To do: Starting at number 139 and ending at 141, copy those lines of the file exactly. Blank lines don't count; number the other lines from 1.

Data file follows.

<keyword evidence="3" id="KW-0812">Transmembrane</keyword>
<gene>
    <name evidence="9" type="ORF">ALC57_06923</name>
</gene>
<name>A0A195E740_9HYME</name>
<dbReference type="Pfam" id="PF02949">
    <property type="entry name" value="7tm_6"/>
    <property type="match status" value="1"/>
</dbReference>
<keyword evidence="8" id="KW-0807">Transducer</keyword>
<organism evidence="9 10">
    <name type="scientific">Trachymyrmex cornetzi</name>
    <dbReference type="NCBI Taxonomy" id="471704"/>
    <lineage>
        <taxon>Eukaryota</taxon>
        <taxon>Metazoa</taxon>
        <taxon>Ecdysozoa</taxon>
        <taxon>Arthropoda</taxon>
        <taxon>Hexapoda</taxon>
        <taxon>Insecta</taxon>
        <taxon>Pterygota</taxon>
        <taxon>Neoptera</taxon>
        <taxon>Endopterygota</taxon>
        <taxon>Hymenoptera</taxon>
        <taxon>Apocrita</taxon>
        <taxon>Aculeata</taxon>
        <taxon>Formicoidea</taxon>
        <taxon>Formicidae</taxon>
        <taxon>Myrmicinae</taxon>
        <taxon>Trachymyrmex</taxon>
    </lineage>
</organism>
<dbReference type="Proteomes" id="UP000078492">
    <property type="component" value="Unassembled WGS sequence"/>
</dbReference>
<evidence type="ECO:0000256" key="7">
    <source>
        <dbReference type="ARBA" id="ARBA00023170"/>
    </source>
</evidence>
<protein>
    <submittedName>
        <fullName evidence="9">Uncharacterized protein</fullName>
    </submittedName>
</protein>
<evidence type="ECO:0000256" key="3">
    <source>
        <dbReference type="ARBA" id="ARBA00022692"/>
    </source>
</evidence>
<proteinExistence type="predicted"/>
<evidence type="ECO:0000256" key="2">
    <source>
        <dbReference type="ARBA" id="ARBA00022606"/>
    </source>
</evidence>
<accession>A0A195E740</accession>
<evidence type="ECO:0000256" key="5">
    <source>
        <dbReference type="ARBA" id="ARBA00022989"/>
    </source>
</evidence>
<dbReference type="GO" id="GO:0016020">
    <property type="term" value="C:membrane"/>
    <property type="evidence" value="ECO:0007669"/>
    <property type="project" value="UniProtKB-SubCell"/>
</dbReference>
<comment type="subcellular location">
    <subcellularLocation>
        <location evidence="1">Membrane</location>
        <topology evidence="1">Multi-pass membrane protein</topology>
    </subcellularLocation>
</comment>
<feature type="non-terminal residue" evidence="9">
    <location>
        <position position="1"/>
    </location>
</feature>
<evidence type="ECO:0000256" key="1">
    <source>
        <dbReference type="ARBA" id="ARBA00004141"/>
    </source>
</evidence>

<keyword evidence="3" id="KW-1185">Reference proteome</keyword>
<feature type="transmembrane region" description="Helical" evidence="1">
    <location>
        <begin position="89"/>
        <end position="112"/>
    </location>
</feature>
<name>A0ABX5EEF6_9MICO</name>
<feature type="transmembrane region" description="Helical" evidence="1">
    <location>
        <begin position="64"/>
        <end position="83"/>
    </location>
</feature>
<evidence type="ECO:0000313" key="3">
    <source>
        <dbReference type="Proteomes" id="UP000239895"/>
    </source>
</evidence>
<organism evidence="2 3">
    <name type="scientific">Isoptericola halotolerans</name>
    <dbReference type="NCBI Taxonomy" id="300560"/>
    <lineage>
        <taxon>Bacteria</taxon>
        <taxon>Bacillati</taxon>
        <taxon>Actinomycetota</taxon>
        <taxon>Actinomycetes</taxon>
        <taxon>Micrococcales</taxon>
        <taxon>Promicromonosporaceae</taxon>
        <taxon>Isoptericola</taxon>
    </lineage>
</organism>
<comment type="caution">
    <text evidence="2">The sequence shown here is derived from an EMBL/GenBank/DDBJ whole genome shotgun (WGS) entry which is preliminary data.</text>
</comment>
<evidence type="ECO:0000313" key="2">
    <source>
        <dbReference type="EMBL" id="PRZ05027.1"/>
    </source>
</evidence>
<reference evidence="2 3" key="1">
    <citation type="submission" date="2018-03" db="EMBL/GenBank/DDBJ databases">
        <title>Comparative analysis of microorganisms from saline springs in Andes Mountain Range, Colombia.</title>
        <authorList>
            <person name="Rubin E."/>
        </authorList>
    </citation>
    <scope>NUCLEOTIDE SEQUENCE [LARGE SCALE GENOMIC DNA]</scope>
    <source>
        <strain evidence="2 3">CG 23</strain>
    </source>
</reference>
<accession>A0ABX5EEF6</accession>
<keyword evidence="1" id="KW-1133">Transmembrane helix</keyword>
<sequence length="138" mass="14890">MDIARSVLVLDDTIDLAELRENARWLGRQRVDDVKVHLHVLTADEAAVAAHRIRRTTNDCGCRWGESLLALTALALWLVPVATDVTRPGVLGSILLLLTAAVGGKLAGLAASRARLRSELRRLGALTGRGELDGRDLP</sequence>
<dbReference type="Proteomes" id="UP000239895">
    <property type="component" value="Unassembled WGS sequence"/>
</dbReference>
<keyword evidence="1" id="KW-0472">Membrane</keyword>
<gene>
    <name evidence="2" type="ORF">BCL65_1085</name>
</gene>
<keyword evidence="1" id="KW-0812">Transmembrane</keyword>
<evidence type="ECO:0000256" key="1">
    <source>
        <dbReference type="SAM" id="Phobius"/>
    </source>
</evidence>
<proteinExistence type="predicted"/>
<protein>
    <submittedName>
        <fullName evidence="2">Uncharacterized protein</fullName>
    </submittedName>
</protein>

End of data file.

<dbReference type="Proteomes" id="UP000239895">
    <property type="component" value="Unassembled WGS sequence"/>
</dbReference>